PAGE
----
Updated: Jul 8
The primary role of an electrician is the installation of electrical circuits and applications. In order to install any type of application, however, it is vital that from the start of your career you are able to put together basic circuitry. This requires knowledge of all parts of the electrical circuit, from the source of supply to the load.
Warning: The content of this article is cited from Basic Electrical Circuitry and Applications Book
This chapter will cover the various wiring systems, enclosures and equipment you will need to become familiar with in order to carry out your work as an electrician.
Source of supply
Often a circuit is thought of as being the load and the conductors supplying the load. However in reality they are only part of the circuit. In order for current to flow two conditions have to be met.
There has to be a potential difference applied across the circuit (voltage).
There has to be a complete circuit (circle) for current to flow around.
The source of supply can be AC or DC. If a DC supply is required, then this is derived from a battery. For an AC supply, either an a.c. generator or a DC generator with electrical components to rectify the supply, can be used.
An AC supply can be obtained directly from the mains. Single phase 230 V or three phase 400 V are those generally available in the UK.
The size and type of voltage required for the supply is determined by the load equipment to be used. All electrical equipment will have a plate attached to it indicating its safe working voltage.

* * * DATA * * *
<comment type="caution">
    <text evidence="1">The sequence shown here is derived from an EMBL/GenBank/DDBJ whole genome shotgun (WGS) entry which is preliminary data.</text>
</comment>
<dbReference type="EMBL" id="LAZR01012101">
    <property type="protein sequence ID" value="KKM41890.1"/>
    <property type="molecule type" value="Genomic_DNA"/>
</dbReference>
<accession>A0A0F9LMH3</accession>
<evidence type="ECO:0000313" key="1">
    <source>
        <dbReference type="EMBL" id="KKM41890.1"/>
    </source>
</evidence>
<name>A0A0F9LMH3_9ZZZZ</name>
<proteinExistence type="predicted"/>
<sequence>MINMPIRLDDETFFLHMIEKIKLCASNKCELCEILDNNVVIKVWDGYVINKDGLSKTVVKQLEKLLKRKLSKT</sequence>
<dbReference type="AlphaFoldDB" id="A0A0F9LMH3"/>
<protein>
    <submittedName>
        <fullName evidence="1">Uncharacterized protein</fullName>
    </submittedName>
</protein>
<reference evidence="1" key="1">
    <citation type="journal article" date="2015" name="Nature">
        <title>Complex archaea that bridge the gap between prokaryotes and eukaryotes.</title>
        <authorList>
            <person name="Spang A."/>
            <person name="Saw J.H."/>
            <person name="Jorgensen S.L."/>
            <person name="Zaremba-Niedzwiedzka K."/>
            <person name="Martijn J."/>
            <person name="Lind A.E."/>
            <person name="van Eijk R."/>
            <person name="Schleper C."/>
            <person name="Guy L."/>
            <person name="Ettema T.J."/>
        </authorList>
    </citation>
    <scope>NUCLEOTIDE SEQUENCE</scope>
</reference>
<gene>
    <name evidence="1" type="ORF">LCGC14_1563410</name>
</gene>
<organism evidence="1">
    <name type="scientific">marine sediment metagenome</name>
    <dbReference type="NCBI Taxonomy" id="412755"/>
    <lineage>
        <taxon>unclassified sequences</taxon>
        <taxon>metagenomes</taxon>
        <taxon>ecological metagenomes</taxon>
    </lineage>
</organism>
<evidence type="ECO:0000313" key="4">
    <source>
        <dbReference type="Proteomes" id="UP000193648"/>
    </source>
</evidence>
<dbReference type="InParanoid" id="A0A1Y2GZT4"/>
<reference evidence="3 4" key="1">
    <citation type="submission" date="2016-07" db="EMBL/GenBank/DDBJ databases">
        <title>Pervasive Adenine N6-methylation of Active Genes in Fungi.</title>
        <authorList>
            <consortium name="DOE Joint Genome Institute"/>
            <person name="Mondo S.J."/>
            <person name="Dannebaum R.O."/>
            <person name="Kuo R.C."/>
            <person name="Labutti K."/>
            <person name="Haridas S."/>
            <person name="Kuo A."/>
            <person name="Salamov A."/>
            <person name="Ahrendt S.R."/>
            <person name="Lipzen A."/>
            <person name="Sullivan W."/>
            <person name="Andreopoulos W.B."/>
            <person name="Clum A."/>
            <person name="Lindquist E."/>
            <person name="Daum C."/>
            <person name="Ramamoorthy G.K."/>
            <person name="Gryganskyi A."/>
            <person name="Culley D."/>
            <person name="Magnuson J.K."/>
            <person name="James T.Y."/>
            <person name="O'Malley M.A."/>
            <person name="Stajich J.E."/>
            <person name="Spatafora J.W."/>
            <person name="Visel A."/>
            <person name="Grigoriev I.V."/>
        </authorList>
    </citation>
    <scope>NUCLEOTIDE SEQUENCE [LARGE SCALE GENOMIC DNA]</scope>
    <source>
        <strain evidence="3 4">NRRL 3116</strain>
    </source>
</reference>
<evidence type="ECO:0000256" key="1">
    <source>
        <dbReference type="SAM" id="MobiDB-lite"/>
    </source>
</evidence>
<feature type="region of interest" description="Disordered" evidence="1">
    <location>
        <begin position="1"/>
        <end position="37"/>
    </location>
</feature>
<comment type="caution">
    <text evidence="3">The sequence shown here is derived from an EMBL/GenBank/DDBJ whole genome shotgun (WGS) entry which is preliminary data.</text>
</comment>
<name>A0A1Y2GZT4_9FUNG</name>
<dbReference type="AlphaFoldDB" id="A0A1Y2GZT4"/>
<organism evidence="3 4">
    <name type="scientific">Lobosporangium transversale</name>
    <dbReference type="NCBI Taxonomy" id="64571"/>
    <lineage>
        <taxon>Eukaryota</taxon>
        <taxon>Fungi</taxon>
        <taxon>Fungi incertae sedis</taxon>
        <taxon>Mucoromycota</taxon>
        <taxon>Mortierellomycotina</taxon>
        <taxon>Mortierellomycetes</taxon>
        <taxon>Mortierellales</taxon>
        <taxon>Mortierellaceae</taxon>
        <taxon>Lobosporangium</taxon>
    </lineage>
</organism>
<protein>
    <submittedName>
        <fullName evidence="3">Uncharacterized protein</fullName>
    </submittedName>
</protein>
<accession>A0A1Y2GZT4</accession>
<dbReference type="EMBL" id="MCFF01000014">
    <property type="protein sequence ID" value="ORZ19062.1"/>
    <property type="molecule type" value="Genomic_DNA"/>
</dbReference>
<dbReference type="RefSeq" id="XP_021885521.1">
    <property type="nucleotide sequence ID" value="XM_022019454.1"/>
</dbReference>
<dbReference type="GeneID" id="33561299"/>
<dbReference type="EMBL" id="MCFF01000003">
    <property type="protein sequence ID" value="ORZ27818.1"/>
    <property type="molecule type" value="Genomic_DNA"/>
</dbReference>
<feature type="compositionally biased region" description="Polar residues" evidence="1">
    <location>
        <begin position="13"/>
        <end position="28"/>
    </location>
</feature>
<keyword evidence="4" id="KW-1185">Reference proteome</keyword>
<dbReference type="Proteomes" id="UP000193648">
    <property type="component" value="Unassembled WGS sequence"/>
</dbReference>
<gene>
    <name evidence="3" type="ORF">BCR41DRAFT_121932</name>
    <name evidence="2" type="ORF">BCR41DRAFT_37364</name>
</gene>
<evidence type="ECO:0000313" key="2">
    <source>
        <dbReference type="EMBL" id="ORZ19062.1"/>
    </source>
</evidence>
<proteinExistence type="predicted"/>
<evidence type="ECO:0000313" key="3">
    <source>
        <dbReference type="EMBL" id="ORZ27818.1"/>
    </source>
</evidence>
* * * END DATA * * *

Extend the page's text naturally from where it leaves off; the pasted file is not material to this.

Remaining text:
Circuit conductors (cable)
The circuit conductors are those parts of the circuit which the current passes through. These are the cables. Cables have two components to them. One is the conductor itself. This is usually made of copper. The other part is insulation, usually made from PVC, which forms a sheath around the conductor.
The insulation is required to:
Prevent the conductors touching together. This could short the circuit and preventing it from working
Prevent users of the circuit from coming into contact with the conductors and receiving an electric shock.
The type of insulation required is determined by the voltage which is to be applied to the cable.
Cables come as either single or multicore cables. Both have an overall sheath to keep all the associated cables together and to provide a minimal degree of mechanical protection. Appendix 4 of BS 7671 gives details on the sizes and types of cables available to us.